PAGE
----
Samuel Beckett, Wole Soyinka, and the Theatre of Desolate Reality

John Nkemngong Nkengasong
Department of English

IT IS OFTEN asserted that African Literature was born in the cradle of adversity as an instrument of protest against colonial
exploitation and cultural domination. This was in a bid to enforce African nationalism and to protect African culture from being
completely obliterated by the overriding Western cultures. Writers on the continent and in the Diaspora therefore, sought to
incorporate indigenous African values in their works to the effect that critics of African descent and some foreign scholars find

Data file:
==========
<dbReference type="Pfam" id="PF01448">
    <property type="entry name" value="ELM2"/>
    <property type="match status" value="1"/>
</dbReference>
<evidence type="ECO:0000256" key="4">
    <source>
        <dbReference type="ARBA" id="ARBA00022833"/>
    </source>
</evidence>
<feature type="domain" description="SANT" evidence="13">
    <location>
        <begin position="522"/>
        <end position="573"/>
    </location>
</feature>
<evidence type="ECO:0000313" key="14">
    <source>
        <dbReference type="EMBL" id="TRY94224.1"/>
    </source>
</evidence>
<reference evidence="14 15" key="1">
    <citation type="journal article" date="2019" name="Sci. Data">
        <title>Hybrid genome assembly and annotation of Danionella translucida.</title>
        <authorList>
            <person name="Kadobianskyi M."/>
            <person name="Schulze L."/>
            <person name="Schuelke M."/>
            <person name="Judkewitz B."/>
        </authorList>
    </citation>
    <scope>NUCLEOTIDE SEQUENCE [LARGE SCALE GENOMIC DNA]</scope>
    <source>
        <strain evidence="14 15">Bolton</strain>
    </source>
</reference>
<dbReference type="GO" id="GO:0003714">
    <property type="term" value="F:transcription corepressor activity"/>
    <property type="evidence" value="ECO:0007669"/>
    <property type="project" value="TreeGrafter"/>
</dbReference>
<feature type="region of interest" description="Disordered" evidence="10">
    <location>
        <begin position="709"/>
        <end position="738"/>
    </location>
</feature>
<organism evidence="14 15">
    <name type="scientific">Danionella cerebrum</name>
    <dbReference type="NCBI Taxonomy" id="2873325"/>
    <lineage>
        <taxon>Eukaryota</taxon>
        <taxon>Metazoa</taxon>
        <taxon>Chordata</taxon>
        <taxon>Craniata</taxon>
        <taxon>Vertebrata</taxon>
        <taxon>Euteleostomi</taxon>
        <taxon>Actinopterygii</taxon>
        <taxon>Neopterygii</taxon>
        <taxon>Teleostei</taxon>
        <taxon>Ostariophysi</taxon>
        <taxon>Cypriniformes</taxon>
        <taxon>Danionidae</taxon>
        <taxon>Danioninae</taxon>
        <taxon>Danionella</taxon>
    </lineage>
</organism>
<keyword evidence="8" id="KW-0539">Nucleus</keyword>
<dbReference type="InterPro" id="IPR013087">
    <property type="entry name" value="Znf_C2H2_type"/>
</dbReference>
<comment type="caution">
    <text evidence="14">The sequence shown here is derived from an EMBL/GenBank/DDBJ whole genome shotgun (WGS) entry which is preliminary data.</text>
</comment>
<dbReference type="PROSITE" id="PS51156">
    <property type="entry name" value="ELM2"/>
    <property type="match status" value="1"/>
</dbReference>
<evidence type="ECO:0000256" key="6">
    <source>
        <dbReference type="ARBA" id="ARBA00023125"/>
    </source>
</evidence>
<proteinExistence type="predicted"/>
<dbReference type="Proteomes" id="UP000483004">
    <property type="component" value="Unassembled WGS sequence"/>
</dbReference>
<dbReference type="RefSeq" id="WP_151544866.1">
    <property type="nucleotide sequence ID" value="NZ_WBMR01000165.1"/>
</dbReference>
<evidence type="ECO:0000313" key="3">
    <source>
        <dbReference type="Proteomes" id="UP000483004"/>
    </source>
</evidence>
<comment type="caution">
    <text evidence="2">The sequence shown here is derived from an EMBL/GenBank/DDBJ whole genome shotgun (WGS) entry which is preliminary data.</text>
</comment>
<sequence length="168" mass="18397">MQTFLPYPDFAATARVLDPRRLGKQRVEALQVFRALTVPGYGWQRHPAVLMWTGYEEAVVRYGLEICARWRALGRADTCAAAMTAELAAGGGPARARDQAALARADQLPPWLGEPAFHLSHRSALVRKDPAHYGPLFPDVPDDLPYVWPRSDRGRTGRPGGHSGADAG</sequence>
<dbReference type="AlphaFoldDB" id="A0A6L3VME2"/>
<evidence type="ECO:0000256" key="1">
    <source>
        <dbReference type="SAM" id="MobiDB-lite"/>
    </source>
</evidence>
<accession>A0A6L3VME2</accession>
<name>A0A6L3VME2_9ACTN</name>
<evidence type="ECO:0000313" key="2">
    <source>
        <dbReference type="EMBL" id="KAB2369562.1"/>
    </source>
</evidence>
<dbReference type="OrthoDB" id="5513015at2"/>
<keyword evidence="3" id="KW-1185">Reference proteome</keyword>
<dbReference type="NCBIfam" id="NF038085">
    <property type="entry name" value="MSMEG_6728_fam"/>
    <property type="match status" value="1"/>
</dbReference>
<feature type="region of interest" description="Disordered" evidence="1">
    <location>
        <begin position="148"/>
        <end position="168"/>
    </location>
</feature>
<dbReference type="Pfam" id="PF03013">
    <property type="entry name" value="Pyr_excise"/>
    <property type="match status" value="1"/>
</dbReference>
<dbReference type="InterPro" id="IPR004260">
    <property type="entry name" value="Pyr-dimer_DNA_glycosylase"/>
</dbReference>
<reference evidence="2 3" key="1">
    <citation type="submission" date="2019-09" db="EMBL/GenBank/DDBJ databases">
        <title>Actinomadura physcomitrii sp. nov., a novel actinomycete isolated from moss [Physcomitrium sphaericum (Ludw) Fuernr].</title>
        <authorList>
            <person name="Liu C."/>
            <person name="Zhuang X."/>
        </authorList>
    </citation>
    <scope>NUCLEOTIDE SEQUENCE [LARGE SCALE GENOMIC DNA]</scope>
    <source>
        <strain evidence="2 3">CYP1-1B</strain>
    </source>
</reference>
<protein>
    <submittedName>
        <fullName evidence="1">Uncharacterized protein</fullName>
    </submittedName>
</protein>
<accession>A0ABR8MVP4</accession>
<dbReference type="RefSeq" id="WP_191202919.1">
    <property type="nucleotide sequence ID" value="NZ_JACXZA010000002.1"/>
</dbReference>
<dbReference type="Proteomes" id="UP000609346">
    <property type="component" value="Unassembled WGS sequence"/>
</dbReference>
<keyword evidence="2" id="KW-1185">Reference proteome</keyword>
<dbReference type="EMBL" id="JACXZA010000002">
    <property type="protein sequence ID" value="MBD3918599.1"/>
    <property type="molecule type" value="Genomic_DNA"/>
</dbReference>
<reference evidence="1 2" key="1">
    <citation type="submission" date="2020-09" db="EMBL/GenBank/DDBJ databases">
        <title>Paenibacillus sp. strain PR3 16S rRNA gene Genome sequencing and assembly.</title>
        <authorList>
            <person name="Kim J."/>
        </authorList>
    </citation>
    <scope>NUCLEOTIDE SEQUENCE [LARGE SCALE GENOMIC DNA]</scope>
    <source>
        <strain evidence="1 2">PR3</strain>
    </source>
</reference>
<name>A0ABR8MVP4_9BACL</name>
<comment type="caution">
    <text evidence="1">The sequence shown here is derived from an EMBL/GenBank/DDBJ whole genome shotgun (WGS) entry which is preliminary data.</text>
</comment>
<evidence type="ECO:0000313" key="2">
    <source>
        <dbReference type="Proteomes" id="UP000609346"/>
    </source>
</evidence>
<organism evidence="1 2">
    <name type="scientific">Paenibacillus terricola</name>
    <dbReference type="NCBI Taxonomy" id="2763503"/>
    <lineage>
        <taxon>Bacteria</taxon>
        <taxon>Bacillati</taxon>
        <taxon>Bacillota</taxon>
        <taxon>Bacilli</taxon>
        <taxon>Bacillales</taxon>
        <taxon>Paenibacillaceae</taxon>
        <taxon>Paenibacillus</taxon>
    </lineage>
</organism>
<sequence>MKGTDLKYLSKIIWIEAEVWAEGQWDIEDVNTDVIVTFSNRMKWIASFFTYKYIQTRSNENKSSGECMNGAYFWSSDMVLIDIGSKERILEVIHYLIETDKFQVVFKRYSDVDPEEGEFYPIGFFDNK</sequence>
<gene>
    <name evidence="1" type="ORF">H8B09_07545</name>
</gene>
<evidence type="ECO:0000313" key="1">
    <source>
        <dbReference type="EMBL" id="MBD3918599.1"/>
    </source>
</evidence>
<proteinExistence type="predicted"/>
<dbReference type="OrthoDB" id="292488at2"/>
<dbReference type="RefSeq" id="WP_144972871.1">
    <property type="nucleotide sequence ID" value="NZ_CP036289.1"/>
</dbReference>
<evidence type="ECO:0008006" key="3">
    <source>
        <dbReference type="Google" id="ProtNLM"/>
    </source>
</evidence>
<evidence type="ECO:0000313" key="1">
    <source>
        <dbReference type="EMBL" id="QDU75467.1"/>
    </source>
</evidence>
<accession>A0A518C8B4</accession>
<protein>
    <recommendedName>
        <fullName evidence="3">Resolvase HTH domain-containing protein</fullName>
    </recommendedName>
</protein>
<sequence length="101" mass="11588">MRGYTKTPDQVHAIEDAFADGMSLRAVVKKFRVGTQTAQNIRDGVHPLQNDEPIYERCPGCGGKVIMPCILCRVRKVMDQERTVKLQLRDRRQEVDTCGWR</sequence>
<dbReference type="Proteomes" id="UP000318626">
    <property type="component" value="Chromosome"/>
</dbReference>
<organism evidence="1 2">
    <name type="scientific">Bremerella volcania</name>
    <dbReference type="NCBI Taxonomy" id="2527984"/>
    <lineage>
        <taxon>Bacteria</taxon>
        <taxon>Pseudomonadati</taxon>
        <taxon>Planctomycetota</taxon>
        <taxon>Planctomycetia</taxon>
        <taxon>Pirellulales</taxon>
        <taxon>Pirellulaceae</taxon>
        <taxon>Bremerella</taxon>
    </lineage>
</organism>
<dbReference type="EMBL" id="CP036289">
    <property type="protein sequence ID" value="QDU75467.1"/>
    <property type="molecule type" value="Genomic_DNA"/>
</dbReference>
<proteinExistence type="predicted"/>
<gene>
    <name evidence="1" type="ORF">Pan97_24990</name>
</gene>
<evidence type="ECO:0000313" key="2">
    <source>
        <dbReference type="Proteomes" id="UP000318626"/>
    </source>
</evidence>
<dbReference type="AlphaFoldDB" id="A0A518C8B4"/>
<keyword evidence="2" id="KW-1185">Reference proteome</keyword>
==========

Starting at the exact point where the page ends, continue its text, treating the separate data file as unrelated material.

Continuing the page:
interest mainly in works which treat such subject matter. This, a priori, is not objectionable. However, the slavish search for norms
reflecting rudimentary African life, thought and culture in the varied works of African authors might have serious setbacks, the
main one being the disregard for some masterpieces which might not after all lay stress on the desired tastes of indigenous African
The critic of Soyinka, for example, is most often infatuated with the playwright’s abstruse incorporation of ritual, myth lore and
idiom in his works. This is the tendency with Ulli Beier and Gerald Moore, eminent connoisseurs of Soyinka’s creative art, who have
so earnestly belaboured such themes in volumes of criticism. It is however questionable… free ebook